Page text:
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By Catholic Online (NEWS CONSORTIUM)

4/8/2013 (2 years ago)

Catholic Online (www.catholic.org)

Two new services could overturn how broadcasting industry generates revenue

Two fledgling upstart technologies may very well turn the $60 billion-a-year television broadcast industry upside down. Both challenge the business model that has helped keep broadcasters profitable. One is a cut-rate service that filches broadcasts from existing TV antennas; the other blocks broadcast commercials, which defeat the purpose of an industry reliant on television.

The service Aereo offers a cut-rate TV subscription for consumers by capturing broadcast signals over thousands of antennas at one time.

The service Aereo offers a cut-rate TV subscription for consumers by capturing broadcast signals over thousands of antennas at one time.

Highlights

By Catholic Online (NEWS CONSORTIUM)

Catholic Online (www.catholic.org)

4/8/2013 (2 years ago)

Published in Technology

Keywords: Aereo, the Hopper, broadcasting, revenues


LOS ANGELES, CA (Catholic Online) - The service Aereo offers a cut-rate TV subscription for consumers by capturing broadcast signals over thousands of antennas at one time. An appeals court earlier this month rejected a petition by the major broadcasters including Comcast's NBC, News Corp's FOX, Disney's ABC and CBS.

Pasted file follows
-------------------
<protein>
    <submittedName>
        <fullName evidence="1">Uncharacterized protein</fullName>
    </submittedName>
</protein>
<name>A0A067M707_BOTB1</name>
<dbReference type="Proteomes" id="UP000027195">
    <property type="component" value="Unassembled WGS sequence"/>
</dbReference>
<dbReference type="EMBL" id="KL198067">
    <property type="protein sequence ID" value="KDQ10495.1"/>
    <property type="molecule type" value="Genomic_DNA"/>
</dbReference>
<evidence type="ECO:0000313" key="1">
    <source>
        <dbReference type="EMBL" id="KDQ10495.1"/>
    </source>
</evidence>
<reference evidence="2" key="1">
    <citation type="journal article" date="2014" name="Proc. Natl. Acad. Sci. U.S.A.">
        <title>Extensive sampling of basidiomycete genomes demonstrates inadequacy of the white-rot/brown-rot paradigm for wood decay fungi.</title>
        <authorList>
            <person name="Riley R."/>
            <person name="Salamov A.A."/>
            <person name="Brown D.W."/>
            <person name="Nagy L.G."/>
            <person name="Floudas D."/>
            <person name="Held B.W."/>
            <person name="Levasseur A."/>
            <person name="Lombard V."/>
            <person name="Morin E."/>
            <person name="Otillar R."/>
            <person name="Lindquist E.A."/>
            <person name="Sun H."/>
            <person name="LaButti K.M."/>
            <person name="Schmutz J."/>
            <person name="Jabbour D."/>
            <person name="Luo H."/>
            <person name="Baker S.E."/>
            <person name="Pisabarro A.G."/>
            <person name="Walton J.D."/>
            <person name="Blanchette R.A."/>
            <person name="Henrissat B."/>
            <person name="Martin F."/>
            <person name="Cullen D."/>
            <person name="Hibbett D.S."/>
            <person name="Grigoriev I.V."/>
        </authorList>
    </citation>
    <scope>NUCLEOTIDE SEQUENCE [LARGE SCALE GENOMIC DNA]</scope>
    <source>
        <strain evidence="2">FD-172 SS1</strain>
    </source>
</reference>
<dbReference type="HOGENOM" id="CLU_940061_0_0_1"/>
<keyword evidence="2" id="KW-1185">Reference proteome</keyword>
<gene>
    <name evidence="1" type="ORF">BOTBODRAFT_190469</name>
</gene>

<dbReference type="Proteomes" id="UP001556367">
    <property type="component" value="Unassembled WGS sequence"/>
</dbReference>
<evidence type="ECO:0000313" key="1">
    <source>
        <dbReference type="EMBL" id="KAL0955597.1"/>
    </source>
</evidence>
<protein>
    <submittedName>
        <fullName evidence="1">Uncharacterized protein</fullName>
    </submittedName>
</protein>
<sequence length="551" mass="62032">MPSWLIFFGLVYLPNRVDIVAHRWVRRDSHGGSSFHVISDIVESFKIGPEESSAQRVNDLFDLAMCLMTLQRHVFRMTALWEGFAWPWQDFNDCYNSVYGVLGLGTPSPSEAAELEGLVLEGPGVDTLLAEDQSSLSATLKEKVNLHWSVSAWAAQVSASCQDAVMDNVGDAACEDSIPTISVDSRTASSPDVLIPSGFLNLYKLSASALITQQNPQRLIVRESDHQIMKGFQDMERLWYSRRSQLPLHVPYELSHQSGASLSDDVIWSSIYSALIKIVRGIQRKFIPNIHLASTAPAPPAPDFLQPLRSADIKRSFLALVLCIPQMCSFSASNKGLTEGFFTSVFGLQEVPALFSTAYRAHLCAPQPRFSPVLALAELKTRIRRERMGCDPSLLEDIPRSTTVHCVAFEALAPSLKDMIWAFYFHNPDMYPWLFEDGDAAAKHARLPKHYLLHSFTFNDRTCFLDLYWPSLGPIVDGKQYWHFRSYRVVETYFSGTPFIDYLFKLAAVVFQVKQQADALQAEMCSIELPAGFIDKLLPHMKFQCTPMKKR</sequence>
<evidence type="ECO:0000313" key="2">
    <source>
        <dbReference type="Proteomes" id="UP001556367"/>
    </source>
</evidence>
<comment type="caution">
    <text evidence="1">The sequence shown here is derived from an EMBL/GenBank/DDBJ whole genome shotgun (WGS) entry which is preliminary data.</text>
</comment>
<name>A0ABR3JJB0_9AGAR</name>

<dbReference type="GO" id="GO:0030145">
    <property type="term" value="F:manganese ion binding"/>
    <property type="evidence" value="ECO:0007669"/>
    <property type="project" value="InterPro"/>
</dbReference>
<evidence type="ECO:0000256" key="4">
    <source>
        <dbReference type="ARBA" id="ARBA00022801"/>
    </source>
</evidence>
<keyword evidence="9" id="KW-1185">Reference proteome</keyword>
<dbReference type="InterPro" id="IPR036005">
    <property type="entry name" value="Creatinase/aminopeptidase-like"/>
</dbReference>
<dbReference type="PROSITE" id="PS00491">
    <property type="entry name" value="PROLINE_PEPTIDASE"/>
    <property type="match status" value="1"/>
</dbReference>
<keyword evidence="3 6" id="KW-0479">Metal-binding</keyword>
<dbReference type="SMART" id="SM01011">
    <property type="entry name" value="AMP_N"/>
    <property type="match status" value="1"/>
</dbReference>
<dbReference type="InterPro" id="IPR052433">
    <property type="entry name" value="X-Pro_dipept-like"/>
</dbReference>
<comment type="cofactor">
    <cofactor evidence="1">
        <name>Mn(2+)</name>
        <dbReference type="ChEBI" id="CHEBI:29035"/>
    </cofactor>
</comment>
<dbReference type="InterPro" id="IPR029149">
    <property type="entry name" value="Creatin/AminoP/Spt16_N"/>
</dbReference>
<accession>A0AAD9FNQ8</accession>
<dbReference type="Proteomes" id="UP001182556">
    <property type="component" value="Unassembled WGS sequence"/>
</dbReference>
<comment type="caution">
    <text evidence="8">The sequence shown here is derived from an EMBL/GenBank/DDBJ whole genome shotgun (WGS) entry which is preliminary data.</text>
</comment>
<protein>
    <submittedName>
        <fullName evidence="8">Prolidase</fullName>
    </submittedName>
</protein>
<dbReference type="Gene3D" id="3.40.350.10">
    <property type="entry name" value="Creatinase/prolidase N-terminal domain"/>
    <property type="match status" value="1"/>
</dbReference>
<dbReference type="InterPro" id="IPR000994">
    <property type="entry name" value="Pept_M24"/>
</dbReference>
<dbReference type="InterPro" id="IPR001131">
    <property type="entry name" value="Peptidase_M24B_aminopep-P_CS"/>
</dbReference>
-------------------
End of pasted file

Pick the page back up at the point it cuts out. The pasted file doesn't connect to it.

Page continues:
It was just the second time in recent months that TV broadcasters failed to block a new technology that undercuts revenue they generate for their television shows. A California court struck down Fox's request to ban Dish Network's ad-eliminating video recording device called the Hopper late last year.

The most touted feature of the Hopper makes TV commercials disappear completely when watching recorded prime-time broadcast television, unlike prior DVRs and other devices that require the viewer to fast forward through ads.

The two services strike at the heart of the TV broadcast model, whose future will be up for debate at the National Association of Broadcasters show in Las Vegas this week.

In addition, Aereo could cut the numbers of people who need or want a more expensive cable video subscription. This would cut into the $3 billion in so-called "retransmission fees" that research firm SNL Kagan says broadcasters get from cable and satellite systems.

The threats these technologies pose at the present remain limited. The number of people using Aereo, backed by media heavyweight Barry Diller, who launched the Fox network in 1986 is extremely minor compared to the number of pay TV customers in the United States. Dish's Hopper is a more mainstream device that Dish's 14 million subscribers have access to.

Broadcasters fear that these types of services will continue to expand, cutting into their viewing audience and advertising revenue.

Even though courts have made preliminary decisions in favor of Dish and Aereo, both cases are still in the early stages and those decisions could ultimately be reversed.

There is a positive side to this threat. If Aereo and the Hopper are successful, it would push TV operators to dramatically adapt, forcing them to trade in their broadcast towers and become cable channels alongside networks such as Bravo, AMC and ESPN.

Some of the top four major networks have been considering just such a move for months, and the emergence of the two technology threats could accelerate their decisions.

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